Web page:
Years ago, Arnold Toynbee said succinctly, "Civilizations die from suicide, not by murder," meaning our social problems are actually self inflicted. If we can cause the problems, I would like to believe we are strong enough to solve them, regardless of the price to be paid. Going back to my friend's problem, what is needed is a little inspiration, hope, belief in ourselves, a little brother/sisterhood, and a legal system that doesn't stifle morality, but rather promotes it. Regardless of the magnitude of the job, from major to menial, workers must believe they are leading an honorable and worthwhile life. There is nothing wrong with ambition, as long as it doesn't lead to incessant politics. There is nothing wrong with personal achievement/recognition, as long as teamwork doesn't suffer. There is nothing wrong with criticism, as long as it's constructive, not destructive. Basically, we just need some common sense and respect for the human spirit.

So, the question comes down to this; Do we still possess the fortitude to do what is morally right? That is a question for each of us to answer and for our heirs to judge.

First published: October 20, 2008

Keep the Faith!

Note: All trademarks both marked and unmarked belong to their respective companies.

Tim Bryce is a writer and the Managing Director of M&JB Investment Company (M&JB) of Palm Harbor, Florida and has over 40 years of experience in the management consulting field. He can be reached at timb001@phmainstreet.com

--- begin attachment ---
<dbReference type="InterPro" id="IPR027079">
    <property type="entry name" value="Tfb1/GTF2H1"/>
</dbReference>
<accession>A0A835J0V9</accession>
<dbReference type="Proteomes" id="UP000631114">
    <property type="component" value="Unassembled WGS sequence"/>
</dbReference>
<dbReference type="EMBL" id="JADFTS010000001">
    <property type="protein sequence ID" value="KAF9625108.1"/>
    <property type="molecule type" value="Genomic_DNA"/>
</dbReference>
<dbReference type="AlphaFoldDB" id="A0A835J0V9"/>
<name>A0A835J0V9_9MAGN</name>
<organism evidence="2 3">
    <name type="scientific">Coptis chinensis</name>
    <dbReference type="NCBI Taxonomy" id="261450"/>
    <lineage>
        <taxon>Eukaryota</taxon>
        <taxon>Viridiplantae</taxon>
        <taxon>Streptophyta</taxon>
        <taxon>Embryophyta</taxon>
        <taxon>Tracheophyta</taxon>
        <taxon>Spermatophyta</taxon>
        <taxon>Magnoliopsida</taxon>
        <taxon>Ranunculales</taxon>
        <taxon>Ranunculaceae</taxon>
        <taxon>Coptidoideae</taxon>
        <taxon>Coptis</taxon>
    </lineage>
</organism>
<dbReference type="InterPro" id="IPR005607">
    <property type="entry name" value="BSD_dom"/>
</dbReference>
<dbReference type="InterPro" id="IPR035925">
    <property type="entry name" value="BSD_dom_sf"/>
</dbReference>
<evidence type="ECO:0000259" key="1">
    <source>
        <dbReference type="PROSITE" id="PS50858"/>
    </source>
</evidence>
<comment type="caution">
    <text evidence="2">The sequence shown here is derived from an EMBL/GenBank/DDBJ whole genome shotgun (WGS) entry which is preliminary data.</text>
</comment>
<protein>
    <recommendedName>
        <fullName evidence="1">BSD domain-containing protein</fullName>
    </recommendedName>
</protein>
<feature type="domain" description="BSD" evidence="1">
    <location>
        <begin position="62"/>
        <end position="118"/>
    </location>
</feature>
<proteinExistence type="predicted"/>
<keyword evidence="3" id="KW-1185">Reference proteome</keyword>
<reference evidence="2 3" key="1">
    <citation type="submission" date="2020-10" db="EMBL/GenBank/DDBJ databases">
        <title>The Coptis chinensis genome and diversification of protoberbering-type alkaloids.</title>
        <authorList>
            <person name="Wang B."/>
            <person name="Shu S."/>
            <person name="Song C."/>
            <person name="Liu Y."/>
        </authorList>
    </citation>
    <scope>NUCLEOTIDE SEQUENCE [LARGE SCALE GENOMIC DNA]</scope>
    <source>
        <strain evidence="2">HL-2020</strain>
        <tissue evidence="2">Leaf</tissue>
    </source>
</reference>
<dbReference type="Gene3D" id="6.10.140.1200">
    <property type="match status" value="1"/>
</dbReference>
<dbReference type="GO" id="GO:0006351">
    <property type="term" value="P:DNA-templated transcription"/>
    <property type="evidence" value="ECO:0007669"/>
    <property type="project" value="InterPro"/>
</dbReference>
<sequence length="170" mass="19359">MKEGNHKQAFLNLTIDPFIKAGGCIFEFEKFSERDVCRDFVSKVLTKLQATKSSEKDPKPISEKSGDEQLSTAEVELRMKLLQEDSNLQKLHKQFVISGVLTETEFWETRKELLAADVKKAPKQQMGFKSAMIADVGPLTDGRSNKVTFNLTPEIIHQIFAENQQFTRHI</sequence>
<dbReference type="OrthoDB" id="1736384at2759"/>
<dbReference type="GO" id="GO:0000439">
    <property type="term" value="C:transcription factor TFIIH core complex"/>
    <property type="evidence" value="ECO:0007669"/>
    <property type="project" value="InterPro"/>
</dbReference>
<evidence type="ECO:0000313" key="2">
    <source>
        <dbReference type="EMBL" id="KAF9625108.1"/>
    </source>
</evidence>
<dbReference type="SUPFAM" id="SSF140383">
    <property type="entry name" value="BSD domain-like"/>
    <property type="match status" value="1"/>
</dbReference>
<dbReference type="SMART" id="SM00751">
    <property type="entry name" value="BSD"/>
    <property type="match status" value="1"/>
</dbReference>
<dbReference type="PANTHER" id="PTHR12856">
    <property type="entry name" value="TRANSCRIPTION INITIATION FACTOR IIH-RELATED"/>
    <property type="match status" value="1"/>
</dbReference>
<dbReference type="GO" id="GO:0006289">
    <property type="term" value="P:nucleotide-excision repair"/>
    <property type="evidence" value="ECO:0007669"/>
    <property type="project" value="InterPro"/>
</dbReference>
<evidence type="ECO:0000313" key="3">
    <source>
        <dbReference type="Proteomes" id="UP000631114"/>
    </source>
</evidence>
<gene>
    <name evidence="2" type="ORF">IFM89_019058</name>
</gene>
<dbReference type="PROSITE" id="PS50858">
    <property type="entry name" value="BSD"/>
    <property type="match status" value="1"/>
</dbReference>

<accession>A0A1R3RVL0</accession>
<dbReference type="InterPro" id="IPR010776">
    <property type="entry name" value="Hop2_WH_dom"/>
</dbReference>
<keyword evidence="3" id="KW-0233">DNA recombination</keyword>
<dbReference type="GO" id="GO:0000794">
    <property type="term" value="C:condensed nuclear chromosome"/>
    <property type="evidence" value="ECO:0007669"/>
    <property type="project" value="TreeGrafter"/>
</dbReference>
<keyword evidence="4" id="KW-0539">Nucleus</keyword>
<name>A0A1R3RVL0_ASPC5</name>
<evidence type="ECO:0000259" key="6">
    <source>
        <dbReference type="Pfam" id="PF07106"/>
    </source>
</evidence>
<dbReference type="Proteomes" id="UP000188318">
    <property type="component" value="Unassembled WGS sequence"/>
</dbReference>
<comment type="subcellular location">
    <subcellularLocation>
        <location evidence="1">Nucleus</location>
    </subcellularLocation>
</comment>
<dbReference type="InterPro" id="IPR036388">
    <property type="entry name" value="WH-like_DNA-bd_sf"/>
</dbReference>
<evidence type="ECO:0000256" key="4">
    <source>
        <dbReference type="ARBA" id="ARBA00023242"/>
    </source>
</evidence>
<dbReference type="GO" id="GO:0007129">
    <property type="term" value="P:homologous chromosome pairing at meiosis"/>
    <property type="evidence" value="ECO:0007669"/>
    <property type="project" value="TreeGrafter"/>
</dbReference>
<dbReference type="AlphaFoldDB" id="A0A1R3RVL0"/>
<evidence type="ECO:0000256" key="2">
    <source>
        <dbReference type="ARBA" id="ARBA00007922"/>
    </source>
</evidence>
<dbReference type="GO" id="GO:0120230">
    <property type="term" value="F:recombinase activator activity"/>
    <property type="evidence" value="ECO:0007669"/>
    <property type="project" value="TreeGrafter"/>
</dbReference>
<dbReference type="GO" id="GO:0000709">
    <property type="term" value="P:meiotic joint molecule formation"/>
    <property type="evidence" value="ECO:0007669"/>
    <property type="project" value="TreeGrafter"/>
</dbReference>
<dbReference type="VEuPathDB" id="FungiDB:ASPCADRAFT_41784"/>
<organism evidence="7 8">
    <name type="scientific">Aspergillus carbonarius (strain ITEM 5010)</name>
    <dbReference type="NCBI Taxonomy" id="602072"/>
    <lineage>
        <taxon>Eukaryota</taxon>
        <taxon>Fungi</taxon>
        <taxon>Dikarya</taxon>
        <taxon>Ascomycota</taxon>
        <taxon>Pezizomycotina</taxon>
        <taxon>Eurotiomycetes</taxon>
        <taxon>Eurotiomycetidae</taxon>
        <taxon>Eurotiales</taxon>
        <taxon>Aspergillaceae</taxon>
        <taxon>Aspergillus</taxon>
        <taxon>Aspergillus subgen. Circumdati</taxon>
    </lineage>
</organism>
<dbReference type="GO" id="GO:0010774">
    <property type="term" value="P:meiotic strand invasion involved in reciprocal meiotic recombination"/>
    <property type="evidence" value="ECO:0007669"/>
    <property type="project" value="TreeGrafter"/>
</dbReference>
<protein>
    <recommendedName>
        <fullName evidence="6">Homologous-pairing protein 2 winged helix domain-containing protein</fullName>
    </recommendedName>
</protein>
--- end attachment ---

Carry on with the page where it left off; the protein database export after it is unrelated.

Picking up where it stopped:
For Tim's columns, see:   timbryce.com

Like the article? TELL A FRIEND.

Copyright © 2017 by Tim Bryce. All rights reserved.

Also read Tim's columns in the THE HUFFINGTON POST

NEXT UP:  THE PROBLEMS RESULTING FROM MORAL DECAY - How it impacts business.

LAST TIME:  EXPANDING GOVERNMENT - Why it has gotten so.

Listen to Tim on WZIG-FM (104.1) in Palm Harbor,FL; KIT-AM (1280) in Yakima, Washington "The Morning News" with hosts Dave Ettl & Lance Tormey (weekdays. 6:00-9:00am Pacific). Or tune-in to Tim's channel on YouTube. Click for TIM'S LIBRARY OF AUDIO CLIPS.

Friday, September 8, 2017

GOING IT ALONE?

BRYCE ON LIFE

- Which is better for you, big business or small?

Click for AUDIO VERSION.
To use this segment in a Radio broadcast or Podcast, send TIM a request.

As we enter the workforce we inevitably have to make a difficult decision; do we go to work for big business or do we take a chance on a smaller company, perhaps even start our own? Whereas one seems to offer safety and security, the other appears to be more risky.

When you compare the two, the big business seems to be the better choice; e.g., better salary, benefits, the stability of more financial resources, etc. The smaller company appears to be a much more riskier proposition by comparison, and it is to a certain extent. Going into a small business, or even starting one, is definitely not for the feint of heart, and requires an entrepreneurial spirit. Although the risk is high, so are the rewards, assuming the company is successful. In contrast, the big business company cannot compete against the small company in this regards, unless of course you make it to the upper echelons of management.

Because of its size with lots of people kicking and scratching their way to the top, the big business tends to be more political than the smaller company. Although the latter is certainly not devoid of gamesmanship, there is more of an inclination to cooperate on a team basis due to the risks involved. There also tends to be more freedom for employees to express their creativity and take part in corporate decisions.